down Longsleddale Looking back down Longsleddale

up Longsleddale

up Longsleddale towards Gatesgarth Pass (and the cloud base)

Having stopped to put on a waterproof top before reaching Gatesgarth Pass I saw a couple of runners behind me and began to suspect I would have to work hard to keep my second place. The bridleway down into Mardale is a rough rocky one and the grass on the left is better running, even if did produce two standing glissades before I reached the valley floor and the second check point. Stopping long enough only to refill a bottle and take some biscuits, I wanted to be away and out of sight before the chasing runners arrived – these events aren’t races, most organisers don’t publish results and the “challenge” is to complete the event ahead of the cut-off times but that doesn’t mean they aren’t competitive.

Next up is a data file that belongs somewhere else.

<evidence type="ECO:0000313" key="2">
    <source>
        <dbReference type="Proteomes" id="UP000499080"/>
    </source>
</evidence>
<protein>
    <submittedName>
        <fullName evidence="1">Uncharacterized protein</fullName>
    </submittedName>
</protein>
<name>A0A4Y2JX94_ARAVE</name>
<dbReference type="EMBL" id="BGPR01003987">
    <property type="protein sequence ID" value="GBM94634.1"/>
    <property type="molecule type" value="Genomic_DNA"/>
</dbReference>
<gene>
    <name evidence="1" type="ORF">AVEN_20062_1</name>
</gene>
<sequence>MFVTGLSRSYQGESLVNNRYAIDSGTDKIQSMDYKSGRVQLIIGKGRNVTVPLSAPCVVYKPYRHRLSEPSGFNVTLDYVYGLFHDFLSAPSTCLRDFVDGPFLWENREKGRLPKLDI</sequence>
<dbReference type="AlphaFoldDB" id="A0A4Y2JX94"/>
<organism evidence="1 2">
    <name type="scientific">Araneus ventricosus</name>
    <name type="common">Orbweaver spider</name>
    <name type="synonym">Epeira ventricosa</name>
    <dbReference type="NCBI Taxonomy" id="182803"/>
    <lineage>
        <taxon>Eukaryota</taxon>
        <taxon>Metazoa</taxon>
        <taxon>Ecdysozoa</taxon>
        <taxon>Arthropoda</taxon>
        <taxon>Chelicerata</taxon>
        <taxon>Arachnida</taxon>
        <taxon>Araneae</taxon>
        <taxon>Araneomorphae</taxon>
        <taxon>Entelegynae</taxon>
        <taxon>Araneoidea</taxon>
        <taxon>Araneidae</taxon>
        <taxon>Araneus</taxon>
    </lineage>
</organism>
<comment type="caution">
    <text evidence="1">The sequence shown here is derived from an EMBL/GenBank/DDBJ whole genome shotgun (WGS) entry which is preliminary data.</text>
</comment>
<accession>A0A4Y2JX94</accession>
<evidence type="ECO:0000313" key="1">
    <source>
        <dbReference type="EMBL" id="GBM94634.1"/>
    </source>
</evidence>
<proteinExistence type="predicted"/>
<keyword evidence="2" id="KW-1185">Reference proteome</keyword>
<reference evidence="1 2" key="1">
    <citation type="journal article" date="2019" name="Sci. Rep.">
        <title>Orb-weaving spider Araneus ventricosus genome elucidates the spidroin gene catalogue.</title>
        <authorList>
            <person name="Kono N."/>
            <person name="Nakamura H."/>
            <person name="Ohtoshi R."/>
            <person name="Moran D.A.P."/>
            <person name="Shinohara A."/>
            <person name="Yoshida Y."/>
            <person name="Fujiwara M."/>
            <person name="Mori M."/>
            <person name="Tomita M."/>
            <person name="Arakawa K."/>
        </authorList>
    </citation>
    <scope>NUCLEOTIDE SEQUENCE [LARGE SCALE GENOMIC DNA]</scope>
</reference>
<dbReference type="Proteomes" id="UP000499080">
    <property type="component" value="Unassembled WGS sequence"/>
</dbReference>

Small Water Beck Small Water Beck

I also wanted some photos of Mardale but even below the cloud base everything was grey and wet in very flat light and most of Mardale just disappeared into the greyness. The becks and their waterfalls were pretty full and with a little more time I might have spotted the rain drop on the lens! There are three stone shelters by the side of Small Water on the way up to Nan Bield Pass. According to legend, or Alfred Wainwright’s Pictorial guide to The Far Eastern Fells, which is much the same thing:

“Testimony to the former importance of Nan Bield Pass as a route for travellers and trade are the three shelters alongside the track where it crosses the bouldery shore of Small Water – erected for wayfarers overtaken by bad weather or darkness. These shelters are roughly but soundly built and roofed. but they are low and can only be entered by crawling. Once the body is insinuated snugly in their spider-infested recesses, however, the weather my be defied.”